Primary ‘losers’ could play key role in presidential race
Published 5:23 pm Tuesday, January 3, 2012
One of the unique aspects about politics is that it often rewards those who are tenacious. There is an oft-quoted email about Abraham Lincoln, detailing the multitude of political races that he repeatedly lost, before eventually becoming president. Richard Nixon lost one of the closest elections in history to John F. Kennedy, but still became president years later.
John McCain lost the Republican nomination to George W. Bush in 2000, but then earned the nomination eight years later as he attempted to succeed Bush in office. I am especially intrigued by the coming presidential election, because I believe two previous “losers” could eventually play a key role.
One of those losers is Mitt Romney, who finished second to McCain in the 2008 Republican presidential nomination race. Romney is considered the frontrunner to earn the 2012 GOP nomination, which could mark the second-straight year that the Republicans choose a candidate who is considered “moderate,” or arguably even on the liberal end of the spectrum.
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However, some political pundits also expect the second-place Democratic finisher to play a key role in the 2012 presidential race. Who finished second to Barack Obama in 2008? It was none other than Hillary Clinton, the current Secretary of State.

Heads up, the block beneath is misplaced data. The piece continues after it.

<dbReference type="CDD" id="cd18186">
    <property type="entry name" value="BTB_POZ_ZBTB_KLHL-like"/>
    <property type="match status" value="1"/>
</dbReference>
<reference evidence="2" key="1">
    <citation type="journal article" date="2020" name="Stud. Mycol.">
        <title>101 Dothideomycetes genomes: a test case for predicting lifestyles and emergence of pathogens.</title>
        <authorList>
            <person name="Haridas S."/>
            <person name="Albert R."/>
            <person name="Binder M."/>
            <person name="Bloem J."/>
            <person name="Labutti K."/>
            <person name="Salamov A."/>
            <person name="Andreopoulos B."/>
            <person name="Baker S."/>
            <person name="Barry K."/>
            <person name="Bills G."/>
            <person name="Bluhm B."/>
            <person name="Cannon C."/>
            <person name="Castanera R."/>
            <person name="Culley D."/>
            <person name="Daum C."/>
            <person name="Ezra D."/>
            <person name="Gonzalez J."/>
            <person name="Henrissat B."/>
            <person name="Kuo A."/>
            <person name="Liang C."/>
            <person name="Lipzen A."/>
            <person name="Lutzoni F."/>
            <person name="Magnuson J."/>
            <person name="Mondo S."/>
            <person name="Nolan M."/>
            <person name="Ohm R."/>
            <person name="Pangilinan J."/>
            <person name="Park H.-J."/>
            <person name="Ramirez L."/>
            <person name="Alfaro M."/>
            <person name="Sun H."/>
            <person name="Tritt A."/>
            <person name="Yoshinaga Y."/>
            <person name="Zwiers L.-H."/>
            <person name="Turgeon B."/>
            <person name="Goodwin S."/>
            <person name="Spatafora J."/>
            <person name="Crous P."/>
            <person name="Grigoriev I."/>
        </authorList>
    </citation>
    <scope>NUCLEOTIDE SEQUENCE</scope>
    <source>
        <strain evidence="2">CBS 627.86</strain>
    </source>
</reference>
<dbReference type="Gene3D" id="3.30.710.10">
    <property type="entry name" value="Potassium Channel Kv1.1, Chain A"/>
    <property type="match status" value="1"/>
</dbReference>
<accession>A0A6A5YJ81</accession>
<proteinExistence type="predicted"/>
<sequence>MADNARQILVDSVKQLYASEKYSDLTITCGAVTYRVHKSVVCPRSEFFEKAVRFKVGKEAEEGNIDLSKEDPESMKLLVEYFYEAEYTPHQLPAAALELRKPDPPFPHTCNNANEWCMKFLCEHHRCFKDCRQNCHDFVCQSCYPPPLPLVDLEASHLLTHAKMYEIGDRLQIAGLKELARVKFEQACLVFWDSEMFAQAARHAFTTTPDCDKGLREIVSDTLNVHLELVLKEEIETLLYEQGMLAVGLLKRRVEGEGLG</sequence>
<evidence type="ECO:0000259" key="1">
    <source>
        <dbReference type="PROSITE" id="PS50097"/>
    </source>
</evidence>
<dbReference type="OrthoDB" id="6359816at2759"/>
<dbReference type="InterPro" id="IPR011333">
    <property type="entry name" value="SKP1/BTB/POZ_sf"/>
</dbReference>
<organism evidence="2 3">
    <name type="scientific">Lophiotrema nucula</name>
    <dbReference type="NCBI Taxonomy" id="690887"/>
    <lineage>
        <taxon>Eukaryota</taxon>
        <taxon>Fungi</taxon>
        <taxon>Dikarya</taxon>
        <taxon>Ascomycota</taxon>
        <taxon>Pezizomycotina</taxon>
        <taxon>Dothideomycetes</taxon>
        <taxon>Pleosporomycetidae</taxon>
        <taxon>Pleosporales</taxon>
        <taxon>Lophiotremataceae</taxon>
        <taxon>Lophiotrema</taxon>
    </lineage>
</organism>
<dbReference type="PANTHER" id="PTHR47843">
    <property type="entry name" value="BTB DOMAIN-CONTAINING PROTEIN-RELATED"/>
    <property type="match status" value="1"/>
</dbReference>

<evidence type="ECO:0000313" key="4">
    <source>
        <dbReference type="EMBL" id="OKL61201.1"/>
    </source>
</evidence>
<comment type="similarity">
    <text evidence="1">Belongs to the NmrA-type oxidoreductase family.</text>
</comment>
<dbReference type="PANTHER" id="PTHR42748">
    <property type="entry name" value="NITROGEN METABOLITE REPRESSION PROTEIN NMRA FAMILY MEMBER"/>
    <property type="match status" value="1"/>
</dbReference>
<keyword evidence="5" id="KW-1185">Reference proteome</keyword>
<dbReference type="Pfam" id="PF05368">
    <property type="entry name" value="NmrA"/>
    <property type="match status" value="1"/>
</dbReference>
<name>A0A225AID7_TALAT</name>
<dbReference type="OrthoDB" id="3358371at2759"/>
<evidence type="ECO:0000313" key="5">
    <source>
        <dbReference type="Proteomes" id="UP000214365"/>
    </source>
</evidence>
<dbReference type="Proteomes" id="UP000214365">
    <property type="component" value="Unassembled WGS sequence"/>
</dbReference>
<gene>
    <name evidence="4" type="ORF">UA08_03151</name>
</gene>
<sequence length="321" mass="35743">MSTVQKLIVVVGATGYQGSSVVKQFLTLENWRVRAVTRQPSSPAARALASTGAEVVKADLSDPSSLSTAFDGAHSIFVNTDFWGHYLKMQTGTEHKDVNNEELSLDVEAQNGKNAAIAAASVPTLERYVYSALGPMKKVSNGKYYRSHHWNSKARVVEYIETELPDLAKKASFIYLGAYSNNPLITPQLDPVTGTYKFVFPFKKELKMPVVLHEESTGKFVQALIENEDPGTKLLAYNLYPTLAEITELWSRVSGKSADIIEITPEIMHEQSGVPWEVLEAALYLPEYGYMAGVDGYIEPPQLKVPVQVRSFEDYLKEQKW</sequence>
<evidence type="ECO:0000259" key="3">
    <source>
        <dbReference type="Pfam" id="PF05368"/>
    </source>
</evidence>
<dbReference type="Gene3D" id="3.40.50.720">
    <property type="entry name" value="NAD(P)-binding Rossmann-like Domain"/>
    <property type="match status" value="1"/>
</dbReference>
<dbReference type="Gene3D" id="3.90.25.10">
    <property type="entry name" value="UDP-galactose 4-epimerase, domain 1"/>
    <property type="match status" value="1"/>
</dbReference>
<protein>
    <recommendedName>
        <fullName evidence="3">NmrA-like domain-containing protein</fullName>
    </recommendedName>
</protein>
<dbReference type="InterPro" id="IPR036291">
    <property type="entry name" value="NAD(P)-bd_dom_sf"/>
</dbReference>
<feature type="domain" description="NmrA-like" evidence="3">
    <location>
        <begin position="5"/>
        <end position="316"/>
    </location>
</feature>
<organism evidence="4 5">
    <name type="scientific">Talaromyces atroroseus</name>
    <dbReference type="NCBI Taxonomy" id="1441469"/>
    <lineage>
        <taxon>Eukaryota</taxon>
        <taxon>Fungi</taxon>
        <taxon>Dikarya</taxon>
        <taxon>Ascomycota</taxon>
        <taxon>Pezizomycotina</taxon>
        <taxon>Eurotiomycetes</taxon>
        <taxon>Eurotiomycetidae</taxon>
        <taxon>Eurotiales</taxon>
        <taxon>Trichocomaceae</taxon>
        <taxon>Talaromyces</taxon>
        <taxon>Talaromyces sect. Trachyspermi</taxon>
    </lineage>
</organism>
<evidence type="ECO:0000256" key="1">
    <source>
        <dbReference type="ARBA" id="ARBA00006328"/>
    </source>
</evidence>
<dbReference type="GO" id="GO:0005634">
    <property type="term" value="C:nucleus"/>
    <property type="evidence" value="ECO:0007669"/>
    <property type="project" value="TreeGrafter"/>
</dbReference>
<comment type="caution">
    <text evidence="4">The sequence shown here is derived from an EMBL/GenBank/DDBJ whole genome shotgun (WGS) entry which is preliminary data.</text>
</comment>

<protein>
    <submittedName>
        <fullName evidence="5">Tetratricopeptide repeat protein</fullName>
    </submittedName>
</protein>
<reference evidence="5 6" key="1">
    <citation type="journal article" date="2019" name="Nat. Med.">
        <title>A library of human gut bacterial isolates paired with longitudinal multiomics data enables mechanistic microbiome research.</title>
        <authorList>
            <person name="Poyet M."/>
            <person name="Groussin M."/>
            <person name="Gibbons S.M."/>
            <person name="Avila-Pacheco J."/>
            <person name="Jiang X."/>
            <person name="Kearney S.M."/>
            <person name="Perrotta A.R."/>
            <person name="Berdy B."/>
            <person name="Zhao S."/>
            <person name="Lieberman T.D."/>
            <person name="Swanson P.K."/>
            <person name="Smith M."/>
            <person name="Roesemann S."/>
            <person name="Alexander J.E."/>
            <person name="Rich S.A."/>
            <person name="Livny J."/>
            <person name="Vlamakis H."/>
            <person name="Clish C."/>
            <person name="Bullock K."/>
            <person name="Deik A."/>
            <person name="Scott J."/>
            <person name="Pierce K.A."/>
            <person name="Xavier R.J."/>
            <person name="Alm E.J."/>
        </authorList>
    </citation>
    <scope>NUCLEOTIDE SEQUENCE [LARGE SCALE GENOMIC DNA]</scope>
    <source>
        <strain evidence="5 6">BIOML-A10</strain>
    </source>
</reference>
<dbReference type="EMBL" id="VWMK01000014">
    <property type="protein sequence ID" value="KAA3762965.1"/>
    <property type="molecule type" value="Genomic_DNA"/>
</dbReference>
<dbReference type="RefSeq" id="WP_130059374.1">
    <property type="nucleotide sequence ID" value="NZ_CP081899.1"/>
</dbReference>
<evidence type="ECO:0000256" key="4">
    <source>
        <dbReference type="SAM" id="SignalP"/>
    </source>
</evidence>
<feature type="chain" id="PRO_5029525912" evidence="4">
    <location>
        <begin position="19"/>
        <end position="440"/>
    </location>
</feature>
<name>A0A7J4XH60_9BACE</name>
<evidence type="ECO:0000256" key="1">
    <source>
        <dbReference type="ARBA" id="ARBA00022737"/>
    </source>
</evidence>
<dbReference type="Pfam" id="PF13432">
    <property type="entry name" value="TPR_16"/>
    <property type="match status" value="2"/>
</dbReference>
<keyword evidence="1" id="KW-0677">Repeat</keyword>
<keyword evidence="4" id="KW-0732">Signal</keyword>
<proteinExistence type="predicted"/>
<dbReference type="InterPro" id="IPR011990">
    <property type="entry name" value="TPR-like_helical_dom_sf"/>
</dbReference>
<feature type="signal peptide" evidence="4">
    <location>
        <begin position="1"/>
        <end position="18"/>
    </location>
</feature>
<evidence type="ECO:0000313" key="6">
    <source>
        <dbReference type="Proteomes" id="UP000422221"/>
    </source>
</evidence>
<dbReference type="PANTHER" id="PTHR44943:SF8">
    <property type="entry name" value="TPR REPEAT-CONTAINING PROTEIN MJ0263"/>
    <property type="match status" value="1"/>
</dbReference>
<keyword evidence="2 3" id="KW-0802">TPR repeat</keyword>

Many experts surmise that Obama might replace his current vice president, Joe Biden, with Clinton. Biden would then likely serve as the new Secretary of State, if Obama is re-elected.
From an outsider’s point of view, I can see how this would make sense. Clinton is still extremely popular among Democratic Party voters, and Biden has been a gaffe machine. Many polls show that Obama is losing favor with women voters, and Clinton would likely allow him to regain some of those who were riding the fence. In addition, it sets Clinton up as the de-facto Democratic presidential favorite in 2016.
I remember that McCain’s campaign received a considerable boost by the announcement of Sarah Palin as his running mate. It is not inconceivable to believe the same thing might happen if Obama taps Clinton in 2012. However, the Palin boom was short lived and McCain still fell well short of election. It is possible that an Obama-Clinton ticket could have the same short-lived jump.
Regardless of what ultimately happens in the 2012 presidential race, it is interesting to see that runners-up are playing such a crucial role. That certainly bodes well for candidates like Michele Bachmann and Rick Perry, who will likely finish behind Romney but could still have enough political caché built up if they want to run again in 2016.
Justin Schuver is the managing editor of The Post-Searchlight. You can email him at email@example.com.